By David Beilstein
ANYONE who has spent time reading Crede, ut Intelligas is aware of my pointed animus toward much of the popular conservative movement in our day and those impostors giving face and oral representation of it.
Since I do my best to be clear, it seemed like a good time to examine my thoughts about what calls itself American conservatism. I have not abandoned conservatism, if by conservative, we are defining it by Goldwater/Buckley, going back to the balmy seas of Edmund Burke’s fine expression of classical liberal principals.
Larger issues pursue my attention. It has been my contention – at least from a classical conservative paradigm – much of what calls itself conservative in our day is not, but conversely, has done little to limit the administrative state and preserve and animate Madisonian constitutional concepts, and likewise, harnessing Burkean Islands of Separation.
This has been a harbinger of ill news indeed, leaving the GOP base without a sound classical liberal rebuke to the leviathan swimming mightily within the Federal government – eating up more wealth, etiolating productivity in the private sector, and eliminating jobs and wage increases for lower and upper middle class citizens.
Having parsed the Federalist Papers, the U.S. Constitution, and much of the Founding Father’s thoughts on the duties and limits of government, it has occurred to me within the last five years or more – it is consequentialist libertarians who have been most interested in preserving the constitution locally, state-wide, and Federally, far more consistently.
What calls itself conservative in GOP circles presently, is far more akin to the early 20th century (and moralistic) progressive movement; a movement that surely did away with much individual freedoms, but more to the point, heralded and championed ever-expansive government – even if it contradicted the U.S. Constitution’s role of government.
Moreover, in many libertarian circles – what is calling itself libertarian anyways – looks a lot more like classical liberalism than the egesta percolating within the Republican Party’s modern notion of conservatism. And so, modern libertarians have much more in common with the old guard of conservatism – a conservatism that preserved classical liberal ideas about individual sovereignty, state’s rights, and a host of other ideological idioms occasioning capitalism, markets, and liberties. Since the face of the conservative movement has morphed into a dragon of unattractive dimension, unable to dismantle the intrusive heft of the state – it required of me – or seemed to – a disembarking from the conservative label. Likewise, the cultural-uniformity, triumphal America-as-kingdom of God type conservative politics simply contradicts too much of sound classical liberalism.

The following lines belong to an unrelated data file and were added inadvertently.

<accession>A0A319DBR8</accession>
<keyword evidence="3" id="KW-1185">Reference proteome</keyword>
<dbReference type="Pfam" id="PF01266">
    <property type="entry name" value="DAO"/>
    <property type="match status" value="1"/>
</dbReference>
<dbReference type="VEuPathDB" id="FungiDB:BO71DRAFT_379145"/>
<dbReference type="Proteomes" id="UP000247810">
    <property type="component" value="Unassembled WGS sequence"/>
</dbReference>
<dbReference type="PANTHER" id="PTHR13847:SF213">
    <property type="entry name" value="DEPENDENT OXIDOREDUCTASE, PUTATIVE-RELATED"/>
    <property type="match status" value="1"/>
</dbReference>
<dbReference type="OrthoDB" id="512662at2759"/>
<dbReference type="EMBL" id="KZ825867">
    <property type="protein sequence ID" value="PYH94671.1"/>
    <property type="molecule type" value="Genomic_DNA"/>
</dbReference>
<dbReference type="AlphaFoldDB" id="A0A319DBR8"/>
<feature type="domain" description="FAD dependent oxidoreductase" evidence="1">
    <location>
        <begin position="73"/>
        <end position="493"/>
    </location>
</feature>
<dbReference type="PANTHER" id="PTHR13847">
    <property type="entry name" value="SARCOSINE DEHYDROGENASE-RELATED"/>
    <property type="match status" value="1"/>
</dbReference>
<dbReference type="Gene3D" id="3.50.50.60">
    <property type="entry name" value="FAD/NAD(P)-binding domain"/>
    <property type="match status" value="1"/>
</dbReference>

Names are supposed to mean something, in life and politics. All politics, as is often said, becomes local. Thus, it is libertarians in our day who are more consistent; harnessing effective polemics against the statist DNC and its myriad of consequences on less free citizens, eroding freedom of the individual; and with it, opportunity for self-improvement and self-sustainability.
If someone asks, “Are you conservative?” – I want to presume these folks are thinking of the kind of limited government confined to defined, limited parameters. The problem is, average men and women see conservatism wrongly. They see an authoritarian ideological system, desiring its own large government to impose cultural uniformity on a nation of secular confines.
In essence, to be conservative no longer means to Americans paying attention the kind of things, freedoms and liberties really, Goldwater ran on, or that William F Buckley, Jr., articulated for decades. Instead, it is the consequentialist libertarian who now occupies ideological territory outlining a society of limited government, individual liberty, and expanding free markets.
Now, sadly, conservative means Rick Santorum. I’m not sure what confusion over ideology does for those folks on the outskirts – but I do know such conservatism has failed to achieve its mightiest of aims inside the corridors of power and influence.
So I’m libertarian. I’m a libertarian since the voting public presumes upon modern conservatism (correctly) in too many ways, what it ought never be confused with – which is a hybrid paternalism and complete ineffective attack upon the limiting powers of statism on individual purpose and actions.
Once, conservatism in the past focused on a strident erecting of firm historical and polemical foundations to limit government, empower individual autonomy, and animate individual State sovereignty.
The torch has been passed, however bewildering that may appear. But sadness does not mark the occasion; for there is still too much work to do to recapture a country of the people, for the people, and by the people. A country of individual liberty and broader expansion of opportunity to build the life individuals seek to achieve with whatever means and time providence and circumstances allow.